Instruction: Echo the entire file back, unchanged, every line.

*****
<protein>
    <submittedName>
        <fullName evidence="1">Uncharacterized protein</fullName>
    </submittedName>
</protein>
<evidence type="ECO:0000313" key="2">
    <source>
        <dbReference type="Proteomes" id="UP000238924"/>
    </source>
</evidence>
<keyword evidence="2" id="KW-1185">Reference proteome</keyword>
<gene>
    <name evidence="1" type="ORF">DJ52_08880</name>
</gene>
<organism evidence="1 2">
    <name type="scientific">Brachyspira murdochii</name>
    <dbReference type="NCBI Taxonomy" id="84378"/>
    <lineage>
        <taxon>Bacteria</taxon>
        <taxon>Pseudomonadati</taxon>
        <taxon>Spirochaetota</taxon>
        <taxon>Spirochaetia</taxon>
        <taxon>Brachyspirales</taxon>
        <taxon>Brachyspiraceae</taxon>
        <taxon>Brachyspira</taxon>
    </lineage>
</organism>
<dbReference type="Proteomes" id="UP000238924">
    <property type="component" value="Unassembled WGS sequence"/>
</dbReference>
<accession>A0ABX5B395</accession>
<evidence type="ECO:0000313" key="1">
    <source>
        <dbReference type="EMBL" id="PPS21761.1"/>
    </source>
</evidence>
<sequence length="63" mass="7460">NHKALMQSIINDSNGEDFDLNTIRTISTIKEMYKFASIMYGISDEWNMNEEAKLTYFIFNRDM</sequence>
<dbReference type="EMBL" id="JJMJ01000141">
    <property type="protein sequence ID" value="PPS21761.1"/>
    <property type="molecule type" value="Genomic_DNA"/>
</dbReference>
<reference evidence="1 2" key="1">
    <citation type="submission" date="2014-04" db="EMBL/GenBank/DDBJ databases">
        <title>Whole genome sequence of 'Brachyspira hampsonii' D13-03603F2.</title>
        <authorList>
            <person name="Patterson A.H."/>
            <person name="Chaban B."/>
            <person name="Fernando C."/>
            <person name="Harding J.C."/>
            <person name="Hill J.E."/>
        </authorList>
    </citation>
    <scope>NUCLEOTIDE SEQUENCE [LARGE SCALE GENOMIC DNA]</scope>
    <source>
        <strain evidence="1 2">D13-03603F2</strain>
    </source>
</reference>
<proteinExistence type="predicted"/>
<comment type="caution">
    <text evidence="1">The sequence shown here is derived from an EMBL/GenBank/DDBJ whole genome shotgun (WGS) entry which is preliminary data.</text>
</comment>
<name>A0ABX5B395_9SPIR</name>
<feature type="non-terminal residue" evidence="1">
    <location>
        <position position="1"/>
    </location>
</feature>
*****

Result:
<protein>
    <submittedName>
        <fullName evidence="1">Uncharacterized protein</fullName>
    </submittedName>
</protein>
<evidence type="ECO:0000313" key="2">
    <source>
        <dbReference type="Proteomes" id="UP000238924"/>
    </source>
</evidence>
<keyword evidence="2" id="KW-1185">Reference proteome</keyword>
<gene>
    <name evidence="1" type="ORF">DJ52_08880</name>
</gene>
<organism evidence="1 2">
    <name type="scientific">Brachyspira murdochii</name>
    <dbReference type="NCBI Taxonomy" id="84378"/>
    <lineage>
        <taxon>Bacteria</taxon>
        <taxon>Pseudomonadati</taxon>
        <taxon>Spirochaetota</taxon>
        <taxon>Spirochaetia</taxon>
        <taxon>Brachyspirales</taxon>
        <taxon>Brachyspiraceae</taxon>
        <taxon>Brachyspira</taxon>
    </lineage>
</organism>
<dbReference type="Proteomes" id="UP000238924">
    <property type="component" value="Unassembled WGS sequence"/>
</dbReference>
<accession>A0ABX5B395</accession>
<evidence type="ECO:0000313" key="1">
    <source>
        <dbReference type="EMBL" id="PPS21761.1"/>
    </source>
</evidence>
<sequence length="63" mass="7460">NHKALMQSIINDSNGEDFDLNTIRTISTIKEMYKFASIMYGISDEWNMNEEAKLTYFIFNRDM</sequence>
<dbReference type="EMBL" id="JJMJ01000141">
    <property type="protein sequence ID" value="PPS21761.1"/>
    <property type="molecule type" value="Genomic_DNA"/>
</dbReference>
<reference evidence="1 2" key="1">
    <citation type="submission" date="2014-04" db="EMBL/GenBank/DDBJ databases">
        <title>Whole genome sequence of 'Brachyspira hampsonii' D13-03603F2.</title>
        <authorList>
            <person name="Patterson A.H."/>
            <person name="Chaban B."/>
            <person name="Fernando C."/>
            <person name="Harding J.C."/>
            <person name="Hill J.E."/>
        </authorList>
    </citation>
    <scope>NUCLEOTIDE SEQUENCE [LARGE SCALE GENOMIC DNA]</scope>
    <source>
        <strain evidence="1 2">D13-03603F2</strain>
    </source>
</reference>
<proteinExistence type="predicted"/>
<comment type="caution">
    <text evidence="1">The sequence shown here is derived from an EMBL/GenBank/DDBJ whole genome shotgun (WGS) entry which is preliminary data.</text>
</comment>
<name>A0ABX5B395_9SPIR</name>
<feature type="non-terminal residue" evidence="1">
    <location>
        <position position="1"/>
    </location>
</feature>